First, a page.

FIG. 15 is a schematic diagram for explaining a first modification of the size adjusting process performed at Step S903 show in FIG. 12. To increase accuracy of the size-adjustment, the offset value P of the image bit to be inserted to L number of the sub-scanning lines varies in the adjacent R address lines. In the example shown in FIG. 15, the size-adjustment proportion is 6.66%, i.e., one line is added for every 15 lines. In this case, if a size of the image data 808A is adjusted, N of 4 and P of 4 are used. If a size of the image data 808B is adjusted, because a square root of 15 is 3.87, N is set to an integer closest to 3.87, although which trades off the size-adjustment proportion. To obtain more accurate size-adjustment proportion, the F address value of the image bit is calculated based on a combination of offset values P′ of (N±1).

In the example shown in FIG. 15, because of 15=4×3+3, three image bits with the offset value P of 4 and one image bit with the offset value P of 3 are inserted in L number of lines. This process is easily programmable by an assembler by executing, for example, following Equation (5):

If ( { ( Radder ) % N } 3 ) { F_adder = N × ( R_adder ) % N + L } else F_adder = { N × ( R_adder ) % N } - 1 + L ( 5 )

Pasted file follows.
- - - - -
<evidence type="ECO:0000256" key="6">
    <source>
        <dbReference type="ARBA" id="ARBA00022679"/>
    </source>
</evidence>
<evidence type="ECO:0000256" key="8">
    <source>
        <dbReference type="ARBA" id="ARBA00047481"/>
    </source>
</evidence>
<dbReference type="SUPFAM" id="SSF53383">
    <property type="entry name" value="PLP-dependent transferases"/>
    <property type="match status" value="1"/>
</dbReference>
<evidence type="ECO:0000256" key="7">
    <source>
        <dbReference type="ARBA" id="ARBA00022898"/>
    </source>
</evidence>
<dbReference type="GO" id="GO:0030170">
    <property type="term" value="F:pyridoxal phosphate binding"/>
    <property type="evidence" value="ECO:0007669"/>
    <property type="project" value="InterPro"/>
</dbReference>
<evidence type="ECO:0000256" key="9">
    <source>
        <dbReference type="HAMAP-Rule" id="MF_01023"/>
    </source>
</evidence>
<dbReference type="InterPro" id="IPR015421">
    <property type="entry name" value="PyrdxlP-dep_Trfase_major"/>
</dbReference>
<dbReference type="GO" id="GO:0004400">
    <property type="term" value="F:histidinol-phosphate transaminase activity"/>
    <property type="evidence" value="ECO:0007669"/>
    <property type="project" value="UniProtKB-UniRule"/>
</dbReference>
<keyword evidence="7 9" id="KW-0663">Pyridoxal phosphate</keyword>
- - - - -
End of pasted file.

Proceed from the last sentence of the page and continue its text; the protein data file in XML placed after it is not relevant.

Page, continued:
where F_addr is address value of an image bit in the sub-scanning direction, DEV_Mag is sub-pixel based magnification, N is integer closest to the square root of L, R_addr is address value of the image bit in the main-scanning direction, and % is residue operator in the C language. Although Equation (5) is described in the C language for the sake of convenience, Equation (5) can be translated to a corresponding assembly language by using proper conversion software.

From Equation (5), if the residue is 1 or 2, the offset value P is set to 4; if the residue is 0 or 3, then the offset value P is set to 3. Thus, an offset sequence of (4, 4, 3, 4) is obtained. In a sub-scanning line 1100 in gray highlight shown in FIG. 15, the offset value P is set to 3 when N is 3. Image bits are inserted to every 15 lines. The insertion pattern in the sub-scanning line 1100 is repeated in a sub-scanning line 1102, and image bits with the offset value P of 3 are added to the sub-scanning line 1102. Equation (5) can be modified, if a combination of different offset values Ps is used, so that image bits are scattered with optical offset values for every L number of lines. Thus, the modified programming and the modified process can be performed.

FIG. 16 is a schematic diagram for explaining a second modification of the size-adjusting process. In the second modification of the size-adjusting process, two different processes are performed including a cycle-N process using N and a cycle-N′ process using N′ to form an image with the size-adjustment proportion of {(1+1/15)×100}%. For example, when the size-adjustment proportion is set to 1/15, image bits equivalent to two lines are added to every 30 sub-scanning lines. The same effect can be obtained by repeating a cycle-4 six times (equivalent to 24 lines) and performing a cycle-3 one time where overlapping due to switching between the cycles is excluded. In the example shown in FIG. 16, an F address area 1200 is inserted at the cycle-4, and an R address area 1202 is inserted at the cycle-3.